Tibet Travel Cheat Sheet

 

6 Essential Tips for Planning your Tibet Travel

 

Traveling to Tibet is so much easier than you may think. Here are 6 essential steps for planning an ethical trip that gives you a real feel for Tibet and Tibetans, with our personal recommendations for each step.

 

Tibet Travel: Yaks in Central Tibet. Image © yowangdu.com.

 

1. Finding a Trustworthy, Tibetan-Owned Agency

Picking the right agent is the single most important thing you’ll do when planning your trip to Tibet. If you are traveling to the Tibet Autonomous Region (TAR) you have to use a Tibet travel agency, who will arrange your Tibet travel permit and virtually everything else. By using a Tibetan-owned company, with Tibetan guides and drivers, you insure that a significant amount of your travel dollars support the local Tibetan economy. Picking a trustworthy and service-oriented agent can make a huge difference in whether your trip turns out like a dream or a disaster.

YoWangdu recommendation
If you need a referral for a dependable, Tibetan-owned agency, we can help. Fill out our Tibet Travel Service form and we will forward your request to our favorite agents in Tibet, who will contact you and help you with your trip. (Don’t worry if you don’t have answers for the questions on the form – just fill out as much as you can. The agents are great about helping you figure out the rest.)

 

2. Choosing Where to Go

Tibet is huge, and basically you need to decide if you want to see the Central Tibetan sites that you have most likely heard of – like Lhasa or Everest Base Camp – or if you want to visit the less-traveled Kham and Amdo regions of Eastern Tibet.

YoWangdu recommendations

  • Forced to choose among a lot of good choices, we would recommend that first timers with less than a week take a trip that includes Lhasa, because of the Jokhang Temple and the major monasteries.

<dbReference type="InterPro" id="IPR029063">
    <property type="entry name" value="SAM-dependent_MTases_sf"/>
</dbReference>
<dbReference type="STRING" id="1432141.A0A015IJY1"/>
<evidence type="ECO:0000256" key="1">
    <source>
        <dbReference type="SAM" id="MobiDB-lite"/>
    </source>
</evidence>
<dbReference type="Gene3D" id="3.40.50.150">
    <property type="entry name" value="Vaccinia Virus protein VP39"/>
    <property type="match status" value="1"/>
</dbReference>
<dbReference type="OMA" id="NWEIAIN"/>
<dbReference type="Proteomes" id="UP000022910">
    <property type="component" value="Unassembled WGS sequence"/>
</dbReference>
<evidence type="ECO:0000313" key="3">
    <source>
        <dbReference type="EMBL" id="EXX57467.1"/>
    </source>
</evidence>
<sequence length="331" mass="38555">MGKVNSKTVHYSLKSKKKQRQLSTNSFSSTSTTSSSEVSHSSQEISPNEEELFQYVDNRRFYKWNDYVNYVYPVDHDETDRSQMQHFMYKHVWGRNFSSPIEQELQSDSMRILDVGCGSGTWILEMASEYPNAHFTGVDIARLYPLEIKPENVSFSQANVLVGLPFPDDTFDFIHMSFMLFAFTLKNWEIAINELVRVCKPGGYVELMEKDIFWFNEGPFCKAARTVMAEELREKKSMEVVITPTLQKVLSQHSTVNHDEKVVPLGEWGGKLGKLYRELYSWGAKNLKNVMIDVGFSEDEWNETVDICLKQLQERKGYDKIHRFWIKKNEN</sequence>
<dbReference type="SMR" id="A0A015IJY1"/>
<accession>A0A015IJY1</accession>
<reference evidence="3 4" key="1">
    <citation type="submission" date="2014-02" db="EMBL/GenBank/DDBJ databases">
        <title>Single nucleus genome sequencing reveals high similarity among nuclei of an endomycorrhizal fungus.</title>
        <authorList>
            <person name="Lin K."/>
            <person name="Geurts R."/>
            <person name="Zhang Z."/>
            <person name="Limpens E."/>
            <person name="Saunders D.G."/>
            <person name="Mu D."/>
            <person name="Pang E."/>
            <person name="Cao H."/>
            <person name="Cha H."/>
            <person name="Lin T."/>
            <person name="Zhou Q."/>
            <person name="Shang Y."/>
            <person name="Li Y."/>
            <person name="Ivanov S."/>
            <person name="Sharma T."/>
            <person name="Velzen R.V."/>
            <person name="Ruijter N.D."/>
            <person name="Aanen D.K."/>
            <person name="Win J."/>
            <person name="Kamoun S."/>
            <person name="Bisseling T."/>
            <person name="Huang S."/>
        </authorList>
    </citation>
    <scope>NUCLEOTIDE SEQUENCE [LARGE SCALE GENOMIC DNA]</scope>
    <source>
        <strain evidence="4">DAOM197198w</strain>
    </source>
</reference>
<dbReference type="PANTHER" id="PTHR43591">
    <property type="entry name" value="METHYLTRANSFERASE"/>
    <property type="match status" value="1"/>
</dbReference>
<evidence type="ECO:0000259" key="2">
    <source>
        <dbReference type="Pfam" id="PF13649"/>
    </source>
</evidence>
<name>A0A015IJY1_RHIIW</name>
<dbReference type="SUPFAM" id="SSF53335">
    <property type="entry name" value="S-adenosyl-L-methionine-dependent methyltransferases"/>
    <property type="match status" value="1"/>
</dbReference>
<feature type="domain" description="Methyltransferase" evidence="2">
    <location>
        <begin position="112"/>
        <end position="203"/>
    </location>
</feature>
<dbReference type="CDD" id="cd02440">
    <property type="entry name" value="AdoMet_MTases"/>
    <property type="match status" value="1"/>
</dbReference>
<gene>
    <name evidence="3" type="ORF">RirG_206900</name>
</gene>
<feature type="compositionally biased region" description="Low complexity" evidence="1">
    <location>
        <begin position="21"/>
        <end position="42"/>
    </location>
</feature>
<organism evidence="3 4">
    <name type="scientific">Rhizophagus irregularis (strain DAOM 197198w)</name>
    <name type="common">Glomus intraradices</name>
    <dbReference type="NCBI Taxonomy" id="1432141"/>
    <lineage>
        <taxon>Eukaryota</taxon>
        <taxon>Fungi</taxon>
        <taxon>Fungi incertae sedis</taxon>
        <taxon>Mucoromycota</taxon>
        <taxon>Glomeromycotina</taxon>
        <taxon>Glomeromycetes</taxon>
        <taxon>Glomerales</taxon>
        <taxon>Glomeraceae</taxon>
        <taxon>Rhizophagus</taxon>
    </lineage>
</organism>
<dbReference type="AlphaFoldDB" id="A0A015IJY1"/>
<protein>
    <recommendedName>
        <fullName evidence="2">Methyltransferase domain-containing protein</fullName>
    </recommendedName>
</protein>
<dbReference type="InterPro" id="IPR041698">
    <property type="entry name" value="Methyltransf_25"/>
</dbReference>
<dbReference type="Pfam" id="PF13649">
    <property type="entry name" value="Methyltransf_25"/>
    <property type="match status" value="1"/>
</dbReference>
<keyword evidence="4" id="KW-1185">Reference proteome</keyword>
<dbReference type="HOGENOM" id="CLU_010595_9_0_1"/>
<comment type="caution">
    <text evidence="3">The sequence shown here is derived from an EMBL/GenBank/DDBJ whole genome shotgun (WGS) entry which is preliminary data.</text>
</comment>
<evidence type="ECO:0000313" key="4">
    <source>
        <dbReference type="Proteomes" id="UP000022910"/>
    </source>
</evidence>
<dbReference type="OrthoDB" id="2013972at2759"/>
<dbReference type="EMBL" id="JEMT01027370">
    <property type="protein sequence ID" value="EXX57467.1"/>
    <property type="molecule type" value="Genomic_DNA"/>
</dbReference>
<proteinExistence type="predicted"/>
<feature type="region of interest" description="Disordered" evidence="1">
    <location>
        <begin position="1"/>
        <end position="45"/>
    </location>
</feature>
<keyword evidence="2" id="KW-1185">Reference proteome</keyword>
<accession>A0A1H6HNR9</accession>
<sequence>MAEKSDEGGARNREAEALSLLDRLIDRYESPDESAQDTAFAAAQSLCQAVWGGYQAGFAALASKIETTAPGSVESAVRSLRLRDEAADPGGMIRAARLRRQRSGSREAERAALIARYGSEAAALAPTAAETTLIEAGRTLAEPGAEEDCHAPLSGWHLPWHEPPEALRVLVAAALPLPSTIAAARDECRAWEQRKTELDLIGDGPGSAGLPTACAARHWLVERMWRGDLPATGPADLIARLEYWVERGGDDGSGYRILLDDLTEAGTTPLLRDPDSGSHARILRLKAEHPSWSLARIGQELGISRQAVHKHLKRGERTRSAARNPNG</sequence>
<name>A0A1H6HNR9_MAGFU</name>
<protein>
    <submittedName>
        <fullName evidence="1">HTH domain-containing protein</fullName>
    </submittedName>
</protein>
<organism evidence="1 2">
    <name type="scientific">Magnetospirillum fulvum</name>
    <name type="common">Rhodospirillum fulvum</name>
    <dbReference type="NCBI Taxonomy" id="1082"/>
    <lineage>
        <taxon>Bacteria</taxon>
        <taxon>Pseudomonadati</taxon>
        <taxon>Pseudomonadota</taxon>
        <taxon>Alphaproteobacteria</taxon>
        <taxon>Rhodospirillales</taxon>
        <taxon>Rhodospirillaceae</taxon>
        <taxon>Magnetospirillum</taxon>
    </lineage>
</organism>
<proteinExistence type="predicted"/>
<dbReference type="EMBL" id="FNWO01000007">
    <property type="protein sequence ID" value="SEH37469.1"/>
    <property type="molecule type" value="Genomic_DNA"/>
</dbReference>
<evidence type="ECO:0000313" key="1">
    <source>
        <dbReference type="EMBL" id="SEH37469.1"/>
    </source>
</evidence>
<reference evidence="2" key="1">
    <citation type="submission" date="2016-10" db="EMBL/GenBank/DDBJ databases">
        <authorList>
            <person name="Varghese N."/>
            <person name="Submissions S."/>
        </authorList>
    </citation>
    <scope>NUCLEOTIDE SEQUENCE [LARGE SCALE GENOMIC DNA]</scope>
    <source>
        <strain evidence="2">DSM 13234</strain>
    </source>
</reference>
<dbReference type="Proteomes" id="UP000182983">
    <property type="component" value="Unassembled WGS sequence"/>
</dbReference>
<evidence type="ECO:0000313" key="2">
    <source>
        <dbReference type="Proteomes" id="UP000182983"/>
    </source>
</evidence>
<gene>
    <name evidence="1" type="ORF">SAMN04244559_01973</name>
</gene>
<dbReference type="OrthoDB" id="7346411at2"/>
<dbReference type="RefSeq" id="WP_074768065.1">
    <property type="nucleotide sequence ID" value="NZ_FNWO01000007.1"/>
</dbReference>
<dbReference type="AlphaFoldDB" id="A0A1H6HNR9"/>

• If you have 8 days or so, and think you can handle high altitude, take an Everest Base Camp (EBC) trip, which commonly includes Lhasa, as well as Shigatse and Gyantse.
  • If you have two or more weeks, and are physically able, choose the high-altitude pilgrimage tour to Mt. Kailash, which includes Lhasa, EBC and more, and is a sort of highlights of Central Tibet.
  • For your second trip, if you are lucky enough to get one, hit the Kardze region of Kham for the less-traveled cultural heart of Eastern Tibet.
  • (These recommendations don’t apply to trekking. For trekking trips, ask our agents for advice on good routes in the comment section on the Tibet travel service form.)

 

3. Choosing When to Go

Basic guidelines:

  • Times to avoid due to political restrictions: all of March and most of February. (To be on the safe side, don’t plan to travel to Tibet between February 1 and April 15.)
  • Times to avoid due to heavy Chinese tourism: The Golden Week national Holidays in the first week of October, plus summer, unless you most value milder weather.

YoWangdu Recommendations

  • For clear mountain views, fewer crowds, and coldish but still comfortable temperatures: early fall (October after the Chinese Golden Week holidays through mid-November) and spring (mid-April to mid-May).
  • For the warmest weather, beautiful green views, occasional rain: summer.
  • For fewest crowds, excellent local atmosphere in Lhasa, and temps not as cold as you might think: winter (December, January).

 

4. Considering What Kind of Travel you Like and Need